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Death and the Disposal of the Dead in the Industrial Town, 1820-1870: A study of burial practices & provisions in the North West of England

Hulme, Michala (2020) Death and the Disposal of the Dead in the Industrial Town, 1820-1870: A study of burial practices & provisions in the North West of England. Doctoral thesis (PhD), Manchester Metropolitan University.

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Abstract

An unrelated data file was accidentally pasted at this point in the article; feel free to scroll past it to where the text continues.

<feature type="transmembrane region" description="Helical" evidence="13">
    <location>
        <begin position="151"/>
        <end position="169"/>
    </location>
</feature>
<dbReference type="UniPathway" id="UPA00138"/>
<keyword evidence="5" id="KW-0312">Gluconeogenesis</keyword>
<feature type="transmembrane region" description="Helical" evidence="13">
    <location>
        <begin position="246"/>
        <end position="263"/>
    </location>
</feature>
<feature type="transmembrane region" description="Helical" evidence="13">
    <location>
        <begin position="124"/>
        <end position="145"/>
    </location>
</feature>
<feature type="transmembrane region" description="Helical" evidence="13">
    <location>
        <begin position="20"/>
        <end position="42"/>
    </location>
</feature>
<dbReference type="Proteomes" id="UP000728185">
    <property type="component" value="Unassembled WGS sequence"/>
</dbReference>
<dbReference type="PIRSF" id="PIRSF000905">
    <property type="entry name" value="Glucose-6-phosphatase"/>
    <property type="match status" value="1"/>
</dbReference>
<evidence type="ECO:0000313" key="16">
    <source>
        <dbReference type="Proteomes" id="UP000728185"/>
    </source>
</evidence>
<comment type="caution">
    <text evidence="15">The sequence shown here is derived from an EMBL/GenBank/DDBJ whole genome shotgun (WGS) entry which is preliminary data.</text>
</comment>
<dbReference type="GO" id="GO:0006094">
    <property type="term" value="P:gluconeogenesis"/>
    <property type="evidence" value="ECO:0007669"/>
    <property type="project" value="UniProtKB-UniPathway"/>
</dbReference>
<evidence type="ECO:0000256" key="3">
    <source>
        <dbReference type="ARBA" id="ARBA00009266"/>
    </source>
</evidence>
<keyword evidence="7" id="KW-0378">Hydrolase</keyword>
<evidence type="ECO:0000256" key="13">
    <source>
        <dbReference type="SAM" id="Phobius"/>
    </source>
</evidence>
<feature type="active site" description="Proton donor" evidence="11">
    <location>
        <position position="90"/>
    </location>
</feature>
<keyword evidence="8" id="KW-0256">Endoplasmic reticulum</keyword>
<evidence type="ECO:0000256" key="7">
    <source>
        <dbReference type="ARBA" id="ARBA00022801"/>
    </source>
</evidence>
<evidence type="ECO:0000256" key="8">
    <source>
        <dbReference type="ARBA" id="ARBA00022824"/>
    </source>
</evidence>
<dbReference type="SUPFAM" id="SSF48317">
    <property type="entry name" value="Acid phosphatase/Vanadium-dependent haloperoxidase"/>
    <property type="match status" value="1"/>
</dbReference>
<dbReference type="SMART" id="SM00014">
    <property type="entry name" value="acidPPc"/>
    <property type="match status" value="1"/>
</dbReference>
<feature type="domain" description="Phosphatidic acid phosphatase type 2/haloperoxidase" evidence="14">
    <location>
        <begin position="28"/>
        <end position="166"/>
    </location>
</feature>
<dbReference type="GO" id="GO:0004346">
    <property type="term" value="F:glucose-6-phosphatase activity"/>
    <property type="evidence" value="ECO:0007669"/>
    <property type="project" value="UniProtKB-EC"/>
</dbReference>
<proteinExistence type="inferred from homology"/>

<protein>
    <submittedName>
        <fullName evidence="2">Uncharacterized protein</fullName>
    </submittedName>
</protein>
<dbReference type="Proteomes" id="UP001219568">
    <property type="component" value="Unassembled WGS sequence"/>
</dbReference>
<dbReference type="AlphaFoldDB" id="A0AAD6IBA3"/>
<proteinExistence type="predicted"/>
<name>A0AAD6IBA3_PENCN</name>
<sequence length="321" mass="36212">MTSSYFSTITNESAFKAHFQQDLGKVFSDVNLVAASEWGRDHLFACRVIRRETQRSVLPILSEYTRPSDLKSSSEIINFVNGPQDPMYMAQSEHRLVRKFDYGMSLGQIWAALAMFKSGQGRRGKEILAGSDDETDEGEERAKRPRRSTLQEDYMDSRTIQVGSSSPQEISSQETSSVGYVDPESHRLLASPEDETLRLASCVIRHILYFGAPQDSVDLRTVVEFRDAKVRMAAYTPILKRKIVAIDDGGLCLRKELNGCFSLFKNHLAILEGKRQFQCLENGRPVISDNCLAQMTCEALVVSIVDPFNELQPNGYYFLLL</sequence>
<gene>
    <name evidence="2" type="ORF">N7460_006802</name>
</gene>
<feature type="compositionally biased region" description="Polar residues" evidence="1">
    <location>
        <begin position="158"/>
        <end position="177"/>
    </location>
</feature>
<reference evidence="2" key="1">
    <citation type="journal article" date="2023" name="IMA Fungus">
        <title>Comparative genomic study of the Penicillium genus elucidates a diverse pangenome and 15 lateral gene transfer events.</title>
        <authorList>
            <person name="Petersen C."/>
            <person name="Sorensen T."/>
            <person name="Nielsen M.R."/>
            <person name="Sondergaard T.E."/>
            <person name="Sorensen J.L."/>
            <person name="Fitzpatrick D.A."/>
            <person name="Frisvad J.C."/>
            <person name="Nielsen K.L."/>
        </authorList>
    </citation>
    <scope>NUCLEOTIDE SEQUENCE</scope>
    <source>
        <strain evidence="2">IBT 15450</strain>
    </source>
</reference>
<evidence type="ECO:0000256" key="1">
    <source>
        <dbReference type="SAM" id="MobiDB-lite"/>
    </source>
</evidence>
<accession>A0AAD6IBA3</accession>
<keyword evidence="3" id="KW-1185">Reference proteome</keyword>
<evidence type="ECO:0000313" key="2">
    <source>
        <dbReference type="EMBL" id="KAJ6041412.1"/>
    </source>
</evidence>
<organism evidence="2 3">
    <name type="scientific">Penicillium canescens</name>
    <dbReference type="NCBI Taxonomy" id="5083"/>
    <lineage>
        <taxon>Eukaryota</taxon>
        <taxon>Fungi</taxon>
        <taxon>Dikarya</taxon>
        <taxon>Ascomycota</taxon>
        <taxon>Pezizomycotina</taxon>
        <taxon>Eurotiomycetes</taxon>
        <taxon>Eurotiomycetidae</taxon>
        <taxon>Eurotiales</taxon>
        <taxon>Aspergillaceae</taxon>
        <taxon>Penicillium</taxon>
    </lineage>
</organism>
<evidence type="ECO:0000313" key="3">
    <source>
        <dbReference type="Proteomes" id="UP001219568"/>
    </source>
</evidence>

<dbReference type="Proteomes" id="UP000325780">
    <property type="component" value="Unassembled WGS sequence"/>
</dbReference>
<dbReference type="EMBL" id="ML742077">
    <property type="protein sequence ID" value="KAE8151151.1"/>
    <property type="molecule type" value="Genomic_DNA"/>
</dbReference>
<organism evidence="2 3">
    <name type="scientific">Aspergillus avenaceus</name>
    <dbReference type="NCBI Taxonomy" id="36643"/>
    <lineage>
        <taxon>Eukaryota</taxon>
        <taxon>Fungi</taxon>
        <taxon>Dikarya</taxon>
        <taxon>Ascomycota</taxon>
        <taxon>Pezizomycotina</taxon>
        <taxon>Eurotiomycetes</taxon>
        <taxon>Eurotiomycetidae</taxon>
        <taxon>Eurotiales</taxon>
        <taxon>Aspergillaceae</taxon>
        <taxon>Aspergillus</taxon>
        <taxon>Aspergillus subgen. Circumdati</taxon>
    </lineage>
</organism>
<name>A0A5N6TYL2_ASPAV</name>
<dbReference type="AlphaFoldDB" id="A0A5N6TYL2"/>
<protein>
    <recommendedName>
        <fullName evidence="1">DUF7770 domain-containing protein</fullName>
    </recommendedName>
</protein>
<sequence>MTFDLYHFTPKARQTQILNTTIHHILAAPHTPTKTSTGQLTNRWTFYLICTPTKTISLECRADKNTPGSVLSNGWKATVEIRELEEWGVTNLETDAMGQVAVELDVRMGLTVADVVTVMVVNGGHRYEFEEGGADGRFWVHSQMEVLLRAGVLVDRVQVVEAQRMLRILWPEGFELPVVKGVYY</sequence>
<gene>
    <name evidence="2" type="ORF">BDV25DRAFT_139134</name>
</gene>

Between 1801 and 1871 the population of England grew at an unprecedented rate. This increase in population led to a major problem for towns across the country, which was how to dispose of their dead. This was a particular issue in industrial towns in the North West of England such as Liverpool and Manchester, which had some of the worst mortality rates outside London. Using Manchester as a case study and then expanding to other towns in the North West, such as Chester, Liverpool, Wigan and Preston, the first part of this thesis looks at who controlled the burial of the dead from 1820 to 1870. In order to achieve this, the thesis will analyse and compare the history of burial provisions in the North West. This was a time when new forms of burial provisions, such as cemeteries, joined traditional places of burial such as churchyards as sites for burying the urban dead. The comparative analysis examines the complex reasons why burial sites developed and declined in this period. Its findings complement and contest current work in the field of burial practices, especially by highlighting the diverse nature of local burial provisions. The second part of the thesis focuses more specifically, on what happened post 1850, when local government took a more active role in providing cemeteries to bury the dead in the form of the municipal cemetery. It uses neglected municipal cemetery sources such as grave receipts, to add new understanding of those buried in such cemeteries, especially those buried public graves, including children. The thesis challenges much current research into Victorian burials, arguing that the public (or mass) grave was the most popular grave in these northern cemeteries. It gives novel insights into the role of women in the burial process, illustrates the diverse nature of urban burial provisions in North West England and raises questions which could usefully be applied to other regions. Most significantly, it demonstrates how historians have misunderstood important aspects of working-class attitudes towards death and burials, especially in relation to pauper burials.

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